It is often said that our personal reference to self-love is both met and restrained by those things we love the least about ourselves. Nigerian artist Deborah Segun questions this in How to Fall in Love, her debut solo exhibition with the gallery; and her first outing in the UK. Here, the Lagos-based young painter questions how we begin to accept that which we have never fully loved?
Love is meant to be an innate feeling – it comes easily when we look at others, the natural world, those things extrinsic to us. But these external factors and influences also shape us, mold, and meld us into the multifaceted and complex persons we are today. None of us are one-dimensional, we struggle to fully explicate our relationships to others, to ourselves.
In this regard, Segun’s newest ‘body’ of work deals with that exactly: The Body. Just as art imitates life, she is at the crossroads of establishing a recognizable artistic style, (including representation by both Beers London and Athens renowned The Breeder gallery,) at the same time she is “redefining [her] own beauty.”
Life, art, self, each is a process, a journey, and just as her art evolves, so too does she find herself in transformative states as an individual – both outwardly but also, less evidenced, inwardly. In that respect, the works seem to house a subtle series of languid forms, peeking from behind shapes, gestures delicately or boldly revealing their truths. There is secrecy here, too; the suggestions of a young woman growing into herself at the same time a nascent (and international) artistic career reveals itself.
She speaks of herself in the third person: “she slowly separates from her past self but knows that little bits of her will always be present, but there is an understanding that I will be kinder to her when she visits.”
One requires knowledge to be able to fully love something; and as viewers, the beauty of these works is the subtle, unfurling moments of joy and revelation the artist has allowed to share with us.
“I don’t just want to exist, I want to be present and in tune with myself. She has been kind enough to give me life and I must reciprocate this kindness.”
Dear viewers, such allowance is something we can all remind ourselves, and remember, once in a while, how to fall in love.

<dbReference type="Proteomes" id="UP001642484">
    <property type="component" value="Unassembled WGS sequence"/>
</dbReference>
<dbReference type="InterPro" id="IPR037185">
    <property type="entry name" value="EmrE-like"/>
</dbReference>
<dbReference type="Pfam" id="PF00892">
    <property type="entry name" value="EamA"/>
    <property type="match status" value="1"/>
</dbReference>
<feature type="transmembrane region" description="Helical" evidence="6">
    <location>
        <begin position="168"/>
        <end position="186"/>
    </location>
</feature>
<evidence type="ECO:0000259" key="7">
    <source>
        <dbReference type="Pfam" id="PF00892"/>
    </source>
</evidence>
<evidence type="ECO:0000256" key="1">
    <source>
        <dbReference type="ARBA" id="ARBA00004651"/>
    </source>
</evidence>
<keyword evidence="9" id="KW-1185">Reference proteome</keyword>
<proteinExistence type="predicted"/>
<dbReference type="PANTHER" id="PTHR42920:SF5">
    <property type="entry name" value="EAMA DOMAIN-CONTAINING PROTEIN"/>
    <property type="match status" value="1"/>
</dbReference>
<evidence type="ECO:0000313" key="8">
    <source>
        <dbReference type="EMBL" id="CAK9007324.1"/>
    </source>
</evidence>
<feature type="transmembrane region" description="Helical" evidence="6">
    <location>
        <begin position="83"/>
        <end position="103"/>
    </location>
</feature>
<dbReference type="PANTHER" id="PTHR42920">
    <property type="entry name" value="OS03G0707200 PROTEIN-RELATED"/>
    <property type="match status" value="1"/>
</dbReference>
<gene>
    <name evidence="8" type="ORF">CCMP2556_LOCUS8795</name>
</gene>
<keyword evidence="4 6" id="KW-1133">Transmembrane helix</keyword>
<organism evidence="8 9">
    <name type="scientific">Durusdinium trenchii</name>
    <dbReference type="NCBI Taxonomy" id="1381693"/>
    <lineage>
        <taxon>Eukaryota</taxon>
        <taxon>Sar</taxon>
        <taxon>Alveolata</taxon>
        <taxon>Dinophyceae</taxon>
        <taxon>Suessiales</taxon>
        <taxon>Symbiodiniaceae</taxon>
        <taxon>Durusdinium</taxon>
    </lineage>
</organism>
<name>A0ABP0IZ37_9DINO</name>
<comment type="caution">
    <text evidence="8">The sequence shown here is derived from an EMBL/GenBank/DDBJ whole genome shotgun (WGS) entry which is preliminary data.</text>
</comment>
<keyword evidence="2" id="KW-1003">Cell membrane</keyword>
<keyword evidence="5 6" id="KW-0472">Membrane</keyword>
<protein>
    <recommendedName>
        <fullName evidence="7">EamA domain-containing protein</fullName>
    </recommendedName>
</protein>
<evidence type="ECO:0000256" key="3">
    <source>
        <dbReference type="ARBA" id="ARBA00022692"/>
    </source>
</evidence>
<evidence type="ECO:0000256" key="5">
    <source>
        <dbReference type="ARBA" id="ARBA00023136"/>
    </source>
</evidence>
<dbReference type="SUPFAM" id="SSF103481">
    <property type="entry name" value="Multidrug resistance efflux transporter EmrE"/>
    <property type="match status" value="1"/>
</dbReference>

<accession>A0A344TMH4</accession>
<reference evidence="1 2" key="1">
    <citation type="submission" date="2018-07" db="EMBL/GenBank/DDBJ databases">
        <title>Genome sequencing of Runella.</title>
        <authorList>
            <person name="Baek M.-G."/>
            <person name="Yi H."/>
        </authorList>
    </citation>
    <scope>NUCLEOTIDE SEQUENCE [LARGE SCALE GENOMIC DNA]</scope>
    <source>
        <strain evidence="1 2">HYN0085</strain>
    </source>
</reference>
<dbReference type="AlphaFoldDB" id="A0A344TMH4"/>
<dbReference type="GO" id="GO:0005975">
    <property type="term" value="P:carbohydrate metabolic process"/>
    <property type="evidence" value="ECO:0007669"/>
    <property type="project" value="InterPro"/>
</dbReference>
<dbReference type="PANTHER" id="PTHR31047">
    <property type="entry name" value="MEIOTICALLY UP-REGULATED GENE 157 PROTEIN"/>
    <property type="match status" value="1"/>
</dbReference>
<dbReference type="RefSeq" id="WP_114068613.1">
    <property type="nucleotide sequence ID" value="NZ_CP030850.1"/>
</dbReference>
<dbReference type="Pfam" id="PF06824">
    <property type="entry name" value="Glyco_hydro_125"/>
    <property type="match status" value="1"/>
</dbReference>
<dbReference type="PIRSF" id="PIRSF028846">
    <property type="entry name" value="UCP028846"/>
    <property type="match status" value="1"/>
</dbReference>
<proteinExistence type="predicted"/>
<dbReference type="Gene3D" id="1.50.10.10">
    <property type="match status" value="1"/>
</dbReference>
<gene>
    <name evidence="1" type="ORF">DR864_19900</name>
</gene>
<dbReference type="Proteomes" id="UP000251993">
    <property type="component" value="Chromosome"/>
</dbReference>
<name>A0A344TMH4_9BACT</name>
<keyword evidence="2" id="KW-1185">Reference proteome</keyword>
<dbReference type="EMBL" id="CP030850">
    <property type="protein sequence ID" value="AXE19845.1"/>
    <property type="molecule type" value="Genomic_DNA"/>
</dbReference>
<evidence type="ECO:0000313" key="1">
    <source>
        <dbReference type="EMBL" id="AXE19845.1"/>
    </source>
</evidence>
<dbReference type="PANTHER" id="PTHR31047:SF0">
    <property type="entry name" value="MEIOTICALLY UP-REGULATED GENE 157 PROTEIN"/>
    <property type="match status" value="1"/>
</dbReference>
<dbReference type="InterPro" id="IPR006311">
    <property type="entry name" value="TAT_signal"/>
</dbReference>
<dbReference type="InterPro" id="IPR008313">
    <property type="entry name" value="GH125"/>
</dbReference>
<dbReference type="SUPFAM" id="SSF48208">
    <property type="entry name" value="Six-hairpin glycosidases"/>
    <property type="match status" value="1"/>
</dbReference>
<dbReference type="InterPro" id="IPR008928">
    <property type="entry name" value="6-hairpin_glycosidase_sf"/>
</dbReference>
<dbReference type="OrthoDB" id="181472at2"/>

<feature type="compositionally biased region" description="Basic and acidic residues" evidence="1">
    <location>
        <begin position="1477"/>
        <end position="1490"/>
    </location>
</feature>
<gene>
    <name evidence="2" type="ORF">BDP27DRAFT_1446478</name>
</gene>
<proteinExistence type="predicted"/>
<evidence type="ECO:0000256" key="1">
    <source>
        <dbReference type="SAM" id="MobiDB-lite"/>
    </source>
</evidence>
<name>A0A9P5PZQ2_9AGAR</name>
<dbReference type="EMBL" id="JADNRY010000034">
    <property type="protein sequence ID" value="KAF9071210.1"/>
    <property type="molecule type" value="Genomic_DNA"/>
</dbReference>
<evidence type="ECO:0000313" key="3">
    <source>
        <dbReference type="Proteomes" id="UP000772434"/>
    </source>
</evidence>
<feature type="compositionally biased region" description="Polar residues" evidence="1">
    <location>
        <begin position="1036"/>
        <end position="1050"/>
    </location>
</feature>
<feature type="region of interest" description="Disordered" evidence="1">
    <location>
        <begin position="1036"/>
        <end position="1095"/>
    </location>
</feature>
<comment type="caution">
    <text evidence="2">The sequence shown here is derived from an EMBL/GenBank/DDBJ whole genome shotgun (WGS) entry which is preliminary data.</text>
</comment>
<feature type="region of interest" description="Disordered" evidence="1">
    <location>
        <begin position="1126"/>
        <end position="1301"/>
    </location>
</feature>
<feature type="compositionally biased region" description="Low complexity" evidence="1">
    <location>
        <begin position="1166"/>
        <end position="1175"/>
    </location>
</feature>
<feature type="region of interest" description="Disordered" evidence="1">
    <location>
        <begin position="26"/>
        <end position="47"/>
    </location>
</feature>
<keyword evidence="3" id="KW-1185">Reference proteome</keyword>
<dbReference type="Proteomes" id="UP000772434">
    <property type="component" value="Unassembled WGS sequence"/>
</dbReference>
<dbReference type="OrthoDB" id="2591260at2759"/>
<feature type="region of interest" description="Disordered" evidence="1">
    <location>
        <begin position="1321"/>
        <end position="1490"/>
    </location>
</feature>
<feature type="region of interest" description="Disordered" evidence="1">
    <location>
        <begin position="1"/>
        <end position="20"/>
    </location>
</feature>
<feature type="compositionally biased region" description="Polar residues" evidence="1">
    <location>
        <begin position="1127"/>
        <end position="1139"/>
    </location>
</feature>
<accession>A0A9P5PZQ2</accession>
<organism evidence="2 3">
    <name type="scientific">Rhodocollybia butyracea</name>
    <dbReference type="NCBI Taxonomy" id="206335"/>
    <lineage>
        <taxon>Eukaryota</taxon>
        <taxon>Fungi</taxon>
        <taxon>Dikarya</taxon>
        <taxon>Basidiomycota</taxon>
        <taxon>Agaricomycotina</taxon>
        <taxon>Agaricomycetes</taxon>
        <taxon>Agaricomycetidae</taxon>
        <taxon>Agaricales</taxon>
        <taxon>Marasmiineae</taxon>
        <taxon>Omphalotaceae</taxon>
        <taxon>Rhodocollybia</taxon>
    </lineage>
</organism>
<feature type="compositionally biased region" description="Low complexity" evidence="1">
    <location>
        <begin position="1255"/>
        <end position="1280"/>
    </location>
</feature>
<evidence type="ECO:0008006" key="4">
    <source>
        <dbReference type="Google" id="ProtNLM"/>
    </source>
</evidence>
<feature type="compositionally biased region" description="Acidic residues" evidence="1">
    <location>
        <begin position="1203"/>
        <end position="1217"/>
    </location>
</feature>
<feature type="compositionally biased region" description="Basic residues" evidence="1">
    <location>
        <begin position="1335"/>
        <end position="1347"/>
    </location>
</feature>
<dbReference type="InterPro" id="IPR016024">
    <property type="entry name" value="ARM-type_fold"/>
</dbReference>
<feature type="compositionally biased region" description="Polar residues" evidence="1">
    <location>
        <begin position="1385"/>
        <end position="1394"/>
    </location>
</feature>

Nigerian artist Deborah Segun adopts a deconstructed, reductive, and almost Cubist approach to her paintings, incorporating fragmented and exaggerated shapes, faces, and forms that delineate the female figure in contemplation or repose. Segun’s work exaggerates the feminine silhouette and is perhaps as much a commentary on the representation of women in an art historical context, (and the omission of black women therein,) from the exaggerated proportions of The Venus of Willendorf or the multi-perspectival views of Picasso, who is an obvious inspiration to the young Lagos based artist. More contemporary depictions of the African female form similarly adopt a deconstructed and vibrant view where the black female form is a site for complex socio-political meaning. Segun’s work, however, is – at least for the time-being – slightly more internalized. There is an element of truth that many artists need to self-reflect before turning the lens outward. And while inspired by her personal experience, and her awareness of her mental and physical sense of self, Segun’s choice to focus on the individual becomes a reference point for a much larger schematic: transitions and phases in her life, including self-hate to self-acceptance, are undoubtedly issues that many women – African and otherwise – have experienced. There is a sense of a young artist and woman coming of age in these works – they are simultaneously vibrant but also codified, obscured, and protected. These works serve almost as a visual diary of how the young painter continues to define and redefine herself in a larger context. Segun describes her practice as a way of challenging reality and pushing herself to create alternative ways to position herself in contemporary art and society.
DEBORAH SEGUN (b. 1994, Nigeria) lives and works in Lagos, Nigeria. She obtained a degree in Fashion Design at the Polimoda Institute of Fashion Design and Marketing in Florence, Italy in 2017. Solo exhibitions include: ‘Being Free’, SMO Contemporary Art Gallery, Lagos, Nigeria (2020); ‘Play as Collective’, AWCA, ArtxLagos Art Fair, Lagos, Nigeria (2019); ‘Still Life’ Art Oja, Lagos, Nigeria (2019); ‘I Feel Like I Am’, Relate Africa, Lagos, Nigeria, (2019). Group exhibitions include: ‘Eparapo, The Working Girls Forum’, A Whitespace Creative Agency, Lagos, Nigeria (2019); ‘Affordable Art Fair’, Arthouse Contemporary, Lagos, Nigeria (2019); ‘Art Oja Portfolio II’, Miliki, Lagos, Nigeria (2018); ‘Family & Friends’, Wafflesncream, Lagos, Nigeria (2018); ‘Polimoda Performance Art & Fashion Show’, Florence Italy (2017). Art Fairs include: Frieze New York, NY (2021); Armory New York, New York (2021); Frieze Los Angeles, LA (2021); 1-54 Contemporary African Fair, London, (2021); and FIAC Paris (2021). Deborah’s debut London solo exhibition with BEERS, entitled, ‘How to Fall in Love’ opens on 4 December 2021.